Over at Reason.com, Shikha Dalmia writes about a recently-leaked memo revealing that the British government’s aid establishment has responded to a request from India to stop sending aid by pleading that India reconsider on the grounds that the British government has expended significant political capital selling aid to the voters, and that cancellation would cause grave political embarrassment. Dalmia points out that India currently accepts development assistance from only five countries. Is Canada one of those countries? Apparently -
“After 55 years of bilateral programming in India totalling C$2.39 billion, Canada’s bilateral development assistance program came to an end in 2006 following a change in Indian government policy regarding aid. However, the Canadian International Development Agency (CIDA) continues to provide assistance to India through partnerships between Indian and Canadian NGOs and multilateral programs. In addition, the Canadian High Commission in New Delhi manages the Canada Fund for Local Initiatives, to support local projects in India focusing on gender equality, human rights, and good governance. “
I think it is noxious that Canadian tax dollars are being shipped off to a country wealthy enough to have an arsenal of atomic weapons. But it gets worse. From Dalmia’s article -
“Buoyed by its post-liberalization economic growth, (India) has decided to emulate its Western benefactors and dole out money to other poor countries…”
In essence, the Canadian establishment is using your hard-earned money to look good by giving it to the Indian establishment to use to make themselves look good. This is no surprise to libertarians, of course, because we know this sort of thing is a perfectly predictable consequence of putting charity in the hands of the state.
“It seems that all I hear these days are the once and future leaders of our country tripping over themselves to denigrate the work we do. I’m tired of it, and I’m fed up. I don’t claim to represent anyone other than myself, but I would bet that a fair number of federal employees feel as I do. We are lawyers, doctors, PhD students, economists, writers, electricians, construction workers, security officers and technology specialists. We are not a drain on the national economy; rather, we are a primary reason why the United States remains as great as it is.”
Mr. Ullner goes on; first, to complain about the sacrifices he’s made and the stress he’s endured, second, to assure us he isn’t complaining. In fact, he quite enjoys his job because of the various “chills”, “thrills”, and excitement that comes from serving his country. But not because of the money -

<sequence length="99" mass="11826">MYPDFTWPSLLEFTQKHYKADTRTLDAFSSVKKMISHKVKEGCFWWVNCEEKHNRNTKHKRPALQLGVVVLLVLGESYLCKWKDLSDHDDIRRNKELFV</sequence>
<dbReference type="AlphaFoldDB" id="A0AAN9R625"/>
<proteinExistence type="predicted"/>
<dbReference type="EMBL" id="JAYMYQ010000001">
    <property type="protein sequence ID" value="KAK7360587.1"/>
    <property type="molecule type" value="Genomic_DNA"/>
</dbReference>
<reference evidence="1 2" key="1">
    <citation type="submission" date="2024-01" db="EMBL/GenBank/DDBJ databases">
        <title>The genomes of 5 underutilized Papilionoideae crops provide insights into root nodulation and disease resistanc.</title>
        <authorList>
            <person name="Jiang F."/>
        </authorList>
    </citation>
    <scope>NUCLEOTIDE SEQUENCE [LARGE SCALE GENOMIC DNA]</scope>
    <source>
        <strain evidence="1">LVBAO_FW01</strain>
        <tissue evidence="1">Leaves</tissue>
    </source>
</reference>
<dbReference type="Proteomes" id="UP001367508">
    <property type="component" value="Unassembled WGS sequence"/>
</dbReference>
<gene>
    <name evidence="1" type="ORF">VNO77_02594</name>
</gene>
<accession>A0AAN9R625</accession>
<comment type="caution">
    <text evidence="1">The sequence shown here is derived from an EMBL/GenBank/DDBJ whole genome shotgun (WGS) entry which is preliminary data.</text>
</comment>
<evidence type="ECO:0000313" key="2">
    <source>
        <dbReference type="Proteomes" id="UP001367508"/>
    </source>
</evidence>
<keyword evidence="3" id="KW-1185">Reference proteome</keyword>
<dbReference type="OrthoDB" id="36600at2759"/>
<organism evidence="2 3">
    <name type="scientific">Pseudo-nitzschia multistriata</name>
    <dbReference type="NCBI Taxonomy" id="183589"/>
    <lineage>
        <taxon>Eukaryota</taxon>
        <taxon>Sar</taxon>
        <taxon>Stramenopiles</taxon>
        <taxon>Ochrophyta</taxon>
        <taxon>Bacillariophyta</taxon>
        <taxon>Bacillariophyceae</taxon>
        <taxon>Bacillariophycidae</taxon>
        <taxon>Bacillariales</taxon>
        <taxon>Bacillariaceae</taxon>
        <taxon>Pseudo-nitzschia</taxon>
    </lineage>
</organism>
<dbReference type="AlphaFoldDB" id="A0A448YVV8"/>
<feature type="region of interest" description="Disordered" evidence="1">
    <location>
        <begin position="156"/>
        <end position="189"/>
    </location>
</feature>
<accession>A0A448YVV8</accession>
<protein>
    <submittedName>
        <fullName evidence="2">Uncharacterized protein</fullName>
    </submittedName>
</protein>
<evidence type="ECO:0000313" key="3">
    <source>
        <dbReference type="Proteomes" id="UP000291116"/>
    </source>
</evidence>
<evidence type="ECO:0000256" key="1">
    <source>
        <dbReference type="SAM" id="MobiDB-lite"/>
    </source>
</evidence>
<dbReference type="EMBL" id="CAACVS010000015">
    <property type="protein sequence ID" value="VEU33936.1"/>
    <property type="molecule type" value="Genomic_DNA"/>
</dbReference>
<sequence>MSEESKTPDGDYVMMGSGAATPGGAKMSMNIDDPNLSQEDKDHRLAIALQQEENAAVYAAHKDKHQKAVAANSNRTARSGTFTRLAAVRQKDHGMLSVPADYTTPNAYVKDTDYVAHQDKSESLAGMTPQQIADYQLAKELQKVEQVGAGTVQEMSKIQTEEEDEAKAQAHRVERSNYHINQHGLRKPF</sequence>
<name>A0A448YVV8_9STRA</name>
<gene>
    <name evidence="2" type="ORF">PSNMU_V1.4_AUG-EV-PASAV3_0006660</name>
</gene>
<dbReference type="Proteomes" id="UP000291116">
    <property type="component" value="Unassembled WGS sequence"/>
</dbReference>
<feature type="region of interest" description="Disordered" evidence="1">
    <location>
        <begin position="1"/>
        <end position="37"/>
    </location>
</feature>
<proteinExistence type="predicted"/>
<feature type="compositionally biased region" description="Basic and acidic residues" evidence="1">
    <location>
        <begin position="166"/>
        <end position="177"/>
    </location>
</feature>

“We don’t do our jobs for glory, or money or power. We do them — and do them well — because we take pride in our work and pride in representing the United States of America.”
But here is the problem – I don’t care what the motivations of Mr. Ullner and his colleagues are. I don’t even care if they are working hard. I only care if they are producing value. And no matter how well they do their jobs, I think most of those jobs produce less value than they consume. People are right to complain, and I hope they don’t stop just because some bureaucrats get their feelings hurt.
“Outside of animal behavior laboratories, remote-controlled robofish might be used to help mitigate the damage of human-caused ecological disasters.
“If accepted by the animals, robotic fish may act as leaders and drive them away from human-induced ecological disasters that are affecting life in aquatic environments, such as oil spills, and man-made structures, such as dams…”
You were probably envisioning something slightly more sophisticated.
My first thought was that the device may one day provide a means to ‘ranch’ fish in the open ocean, rather than farming them in tanks and pens. I imagine robot fish traveling with schools of live fish, monitoring their movements, protecting them from predators, and then guiding them back to areas from which they could be harvested. Just another wonder of the market!
This clip features Kevin O’Leary from the ABC show Shark Tank. I first heard of the program from a post at the Mises blog back in July, but never watched it until EconLog’s David Henderson discussed the show last week. I have since been watching one episode after another, and enjoying it very much. The premise is that entrepreneurs get to pitch their ideas to a panel of five wealthy investors, who then grill the candidate for relevant details. The results range from rejection and ridicule to bidding wars between the investors. The show is a gripping demonstration of capitalism in action, and to call the format a success would be an understatement – there is some version of Shark Tank in each of 22 different countries, including Canada.
Watching the show, it struck me that all the investors give much less weight to potential than I would expect. Several times I have seen what I think a brilliant idea, only to see the Sharks reject it based on what they perceive as inadequate performance to date. I suppose experience has taught them to calculate the risks they take very carefully. But I calculate the risk that you will not enjoy Shark Tank to be very small, so by all means, invest a little time.